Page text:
Chipotle’s Biggest TikTok Hacks Might Be Over

If Chipotle installs robots to prep burrito bowls, some TikTok hacks might not work anymore.

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Chipotle employee making food
Photo: Brandon Bell (Getty Images)

Large restaurant chains have been steadily welcoming robots into their kitchens for years. White Castle has a robot fry cook (which we witnessed firsthand), Sweetgreen has integrated itself with an automated food company, and Starbucks might soon outfit its stores with high-tech latte dispensers. Chipotle is already playing around with multiple robotic kitchen service units, including one that fries tortilla chips and one that preps avocados. Now, Chipotle has partnered with a tech startup called Hyphen to produce a new robot that could not only increase productivity, but also stymie some of those pesky TikTok hacks that keep messing with employees.

Chipotle’s new kitchen robot, explained

Insider reports that this robot, called The Makeline, builds burrito bowls. It can churn out 120 to 180 bowls per hour, which is about six times the capacity of a human worker. The hope is to use the robot for digital orders, which would lighten the load on employees during crunch time while producing a consistent product.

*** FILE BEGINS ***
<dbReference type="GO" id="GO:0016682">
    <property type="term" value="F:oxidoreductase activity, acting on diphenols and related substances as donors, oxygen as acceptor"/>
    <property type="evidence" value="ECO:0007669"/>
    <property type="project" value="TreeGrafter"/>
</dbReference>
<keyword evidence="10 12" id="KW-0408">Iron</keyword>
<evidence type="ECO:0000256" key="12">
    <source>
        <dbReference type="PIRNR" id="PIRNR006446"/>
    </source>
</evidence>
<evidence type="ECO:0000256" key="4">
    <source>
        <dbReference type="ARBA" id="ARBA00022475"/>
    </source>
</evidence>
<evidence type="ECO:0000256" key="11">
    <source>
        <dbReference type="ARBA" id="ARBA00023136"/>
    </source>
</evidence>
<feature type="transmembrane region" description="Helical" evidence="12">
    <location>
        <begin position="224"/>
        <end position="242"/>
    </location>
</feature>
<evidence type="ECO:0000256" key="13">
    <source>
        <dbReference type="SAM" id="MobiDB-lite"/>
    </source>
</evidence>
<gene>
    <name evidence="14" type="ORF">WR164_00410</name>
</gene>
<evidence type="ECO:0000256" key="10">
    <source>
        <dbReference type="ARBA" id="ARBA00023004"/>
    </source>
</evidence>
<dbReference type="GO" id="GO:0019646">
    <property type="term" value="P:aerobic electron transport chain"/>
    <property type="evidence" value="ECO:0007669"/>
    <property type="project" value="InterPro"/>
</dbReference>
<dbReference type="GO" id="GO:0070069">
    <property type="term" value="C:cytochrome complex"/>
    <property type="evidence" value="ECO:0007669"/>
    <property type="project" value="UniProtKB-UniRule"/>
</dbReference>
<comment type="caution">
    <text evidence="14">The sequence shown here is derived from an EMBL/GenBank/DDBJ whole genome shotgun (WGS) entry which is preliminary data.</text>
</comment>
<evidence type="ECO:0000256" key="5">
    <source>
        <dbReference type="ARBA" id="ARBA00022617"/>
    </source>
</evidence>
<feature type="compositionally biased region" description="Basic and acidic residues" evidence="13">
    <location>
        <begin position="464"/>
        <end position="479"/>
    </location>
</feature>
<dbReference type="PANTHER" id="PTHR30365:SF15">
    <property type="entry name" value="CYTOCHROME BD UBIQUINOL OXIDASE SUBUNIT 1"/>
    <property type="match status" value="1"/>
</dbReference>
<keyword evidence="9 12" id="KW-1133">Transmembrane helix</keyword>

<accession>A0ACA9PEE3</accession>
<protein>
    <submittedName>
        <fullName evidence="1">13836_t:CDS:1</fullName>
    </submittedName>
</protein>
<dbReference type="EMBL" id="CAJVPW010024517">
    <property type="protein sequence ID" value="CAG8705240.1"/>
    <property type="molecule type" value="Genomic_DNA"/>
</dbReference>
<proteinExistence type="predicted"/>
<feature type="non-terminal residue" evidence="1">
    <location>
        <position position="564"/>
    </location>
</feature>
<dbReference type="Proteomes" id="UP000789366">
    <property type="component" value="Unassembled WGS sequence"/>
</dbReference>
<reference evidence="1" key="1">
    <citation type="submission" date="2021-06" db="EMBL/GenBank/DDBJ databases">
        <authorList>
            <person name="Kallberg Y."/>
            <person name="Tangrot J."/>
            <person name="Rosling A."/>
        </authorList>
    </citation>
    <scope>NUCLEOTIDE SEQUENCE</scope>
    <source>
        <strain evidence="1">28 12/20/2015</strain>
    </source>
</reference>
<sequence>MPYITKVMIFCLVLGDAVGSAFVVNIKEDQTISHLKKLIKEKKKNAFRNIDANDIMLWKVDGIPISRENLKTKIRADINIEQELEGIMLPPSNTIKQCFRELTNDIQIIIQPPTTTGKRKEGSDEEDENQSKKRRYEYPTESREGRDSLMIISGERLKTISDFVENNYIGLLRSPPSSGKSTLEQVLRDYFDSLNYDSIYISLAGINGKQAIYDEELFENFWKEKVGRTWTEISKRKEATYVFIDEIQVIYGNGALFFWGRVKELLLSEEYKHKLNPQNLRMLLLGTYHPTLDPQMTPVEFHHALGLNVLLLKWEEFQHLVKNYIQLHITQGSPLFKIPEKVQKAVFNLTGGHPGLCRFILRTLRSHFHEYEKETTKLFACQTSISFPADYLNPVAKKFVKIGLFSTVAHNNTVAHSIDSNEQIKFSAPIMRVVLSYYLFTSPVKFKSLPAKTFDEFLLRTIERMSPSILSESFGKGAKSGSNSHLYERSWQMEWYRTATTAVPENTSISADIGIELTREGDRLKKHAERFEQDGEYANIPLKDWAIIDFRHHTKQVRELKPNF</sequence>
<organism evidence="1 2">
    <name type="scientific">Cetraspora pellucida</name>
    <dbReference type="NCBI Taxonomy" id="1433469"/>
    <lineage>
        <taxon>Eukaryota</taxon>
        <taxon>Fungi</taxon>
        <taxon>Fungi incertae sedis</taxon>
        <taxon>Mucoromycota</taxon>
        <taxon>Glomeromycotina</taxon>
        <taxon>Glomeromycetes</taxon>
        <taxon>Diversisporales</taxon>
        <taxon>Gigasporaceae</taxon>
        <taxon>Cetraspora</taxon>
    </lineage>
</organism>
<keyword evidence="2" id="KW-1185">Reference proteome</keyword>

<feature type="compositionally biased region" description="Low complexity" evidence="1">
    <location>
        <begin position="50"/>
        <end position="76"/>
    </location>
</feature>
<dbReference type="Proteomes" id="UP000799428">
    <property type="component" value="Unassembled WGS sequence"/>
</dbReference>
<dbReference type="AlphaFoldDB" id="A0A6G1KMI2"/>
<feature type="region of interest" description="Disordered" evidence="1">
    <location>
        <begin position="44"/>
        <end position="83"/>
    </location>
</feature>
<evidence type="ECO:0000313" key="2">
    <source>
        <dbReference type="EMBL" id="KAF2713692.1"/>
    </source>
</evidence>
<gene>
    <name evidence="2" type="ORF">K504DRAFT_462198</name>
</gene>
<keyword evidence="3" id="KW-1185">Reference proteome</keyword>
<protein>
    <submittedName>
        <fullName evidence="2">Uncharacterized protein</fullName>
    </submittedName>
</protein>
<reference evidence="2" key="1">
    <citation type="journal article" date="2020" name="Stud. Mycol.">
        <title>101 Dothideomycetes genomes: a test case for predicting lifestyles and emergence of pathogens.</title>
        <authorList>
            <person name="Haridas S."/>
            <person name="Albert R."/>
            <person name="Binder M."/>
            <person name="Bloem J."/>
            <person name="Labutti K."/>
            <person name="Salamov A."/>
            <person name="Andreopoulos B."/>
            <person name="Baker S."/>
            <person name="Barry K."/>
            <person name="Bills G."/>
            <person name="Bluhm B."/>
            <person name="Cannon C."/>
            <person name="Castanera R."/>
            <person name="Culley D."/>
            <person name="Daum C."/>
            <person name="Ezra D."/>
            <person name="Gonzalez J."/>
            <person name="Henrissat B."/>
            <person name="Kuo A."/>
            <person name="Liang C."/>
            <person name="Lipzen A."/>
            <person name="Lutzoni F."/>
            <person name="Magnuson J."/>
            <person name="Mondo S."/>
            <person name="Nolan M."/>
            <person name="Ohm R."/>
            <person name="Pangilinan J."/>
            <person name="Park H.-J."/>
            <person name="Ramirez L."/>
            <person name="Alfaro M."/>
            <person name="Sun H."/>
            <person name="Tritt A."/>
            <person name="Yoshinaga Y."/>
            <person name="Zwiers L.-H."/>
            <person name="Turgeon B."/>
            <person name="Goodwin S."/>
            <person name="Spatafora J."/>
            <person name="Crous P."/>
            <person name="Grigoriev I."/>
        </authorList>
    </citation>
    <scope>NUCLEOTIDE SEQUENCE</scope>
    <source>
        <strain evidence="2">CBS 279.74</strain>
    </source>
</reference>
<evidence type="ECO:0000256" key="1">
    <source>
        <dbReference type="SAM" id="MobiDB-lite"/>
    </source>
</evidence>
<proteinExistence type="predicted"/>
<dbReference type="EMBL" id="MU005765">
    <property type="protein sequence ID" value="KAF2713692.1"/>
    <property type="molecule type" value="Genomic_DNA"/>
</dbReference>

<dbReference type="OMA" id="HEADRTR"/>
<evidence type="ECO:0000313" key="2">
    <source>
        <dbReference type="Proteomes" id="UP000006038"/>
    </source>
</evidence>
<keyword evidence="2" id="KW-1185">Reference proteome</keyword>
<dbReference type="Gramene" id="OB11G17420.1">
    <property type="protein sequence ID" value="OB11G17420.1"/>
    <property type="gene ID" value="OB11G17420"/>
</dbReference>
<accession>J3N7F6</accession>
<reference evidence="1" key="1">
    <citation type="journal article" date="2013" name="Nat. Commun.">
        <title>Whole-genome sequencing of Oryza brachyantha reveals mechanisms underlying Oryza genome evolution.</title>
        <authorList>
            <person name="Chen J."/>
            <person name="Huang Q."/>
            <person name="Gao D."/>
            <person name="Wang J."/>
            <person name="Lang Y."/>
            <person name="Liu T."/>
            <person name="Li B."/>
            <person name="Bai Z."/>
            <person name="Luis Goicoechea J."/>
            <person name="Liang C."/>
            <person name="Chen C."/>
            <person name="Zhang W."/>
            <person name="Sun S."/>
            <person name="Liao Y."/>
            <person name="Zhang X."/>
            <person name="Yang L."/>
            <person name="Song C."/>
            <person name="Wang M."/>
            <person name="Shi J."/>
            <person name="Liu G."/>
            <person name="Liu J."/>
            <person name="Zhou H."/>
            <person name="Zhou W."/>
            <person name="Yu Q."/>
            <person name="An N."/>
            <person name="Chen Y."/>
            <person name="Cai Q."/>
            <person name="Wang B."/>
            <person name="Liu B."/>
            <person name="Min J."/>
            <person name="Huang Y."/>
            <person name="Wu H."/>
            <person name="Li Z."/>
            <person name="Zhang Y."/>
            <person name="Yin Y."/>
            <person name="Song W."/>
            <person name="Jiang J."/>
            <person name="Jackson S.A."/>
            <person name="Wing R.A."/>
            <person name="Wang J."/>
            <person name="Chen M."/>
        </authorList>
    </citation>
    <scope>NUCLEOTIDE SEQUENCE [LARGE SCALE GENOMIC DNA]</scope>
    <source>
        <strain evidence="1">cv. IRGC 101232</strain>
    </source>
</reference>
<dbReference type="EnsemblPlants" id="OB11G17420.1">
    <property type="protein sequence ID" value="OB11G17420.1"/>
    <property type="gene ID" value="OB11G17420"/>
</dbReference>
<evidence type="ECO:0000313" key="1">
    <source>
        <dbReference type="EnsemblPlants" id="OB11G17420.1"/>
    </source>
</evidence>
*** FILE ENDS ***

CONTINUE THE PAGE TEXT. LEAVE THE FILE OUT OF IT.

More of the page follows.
That consistency is a double-edged sword, however. The bowls would be prepped with more precise amounts of every ingredient, preventing the irksome takeout problem of receiving a noticeably lightweight meal. But this precision is also likely to stump customers who try to game the system to get more food, or the same amount of food for less money.


If these machines are ever deployed to assist with in-person service, no amount of wily charm or social engineering would convince The Makeline to dole out extra food. When everything is provably consistent, customers don’t have the room to complain about light bowls as often, which gives the company a tighter rein on customer service.


There are lots of reasons restaurant chains are searching for the perfect food service robot. At their best, these robots can move as quick as humans or faster, requiring no breaks (and no wages). They can also potentially prevent product waste by being maximally efficient, and they help fill in gaps in short-staffed kitchens. While I can’t exactly complain about getting exactly what I paid for at Chipotle, I’m also relieved to know that the restaurant industry is on a hiring spree right now, so the robots won’t be the only ones handling my orders.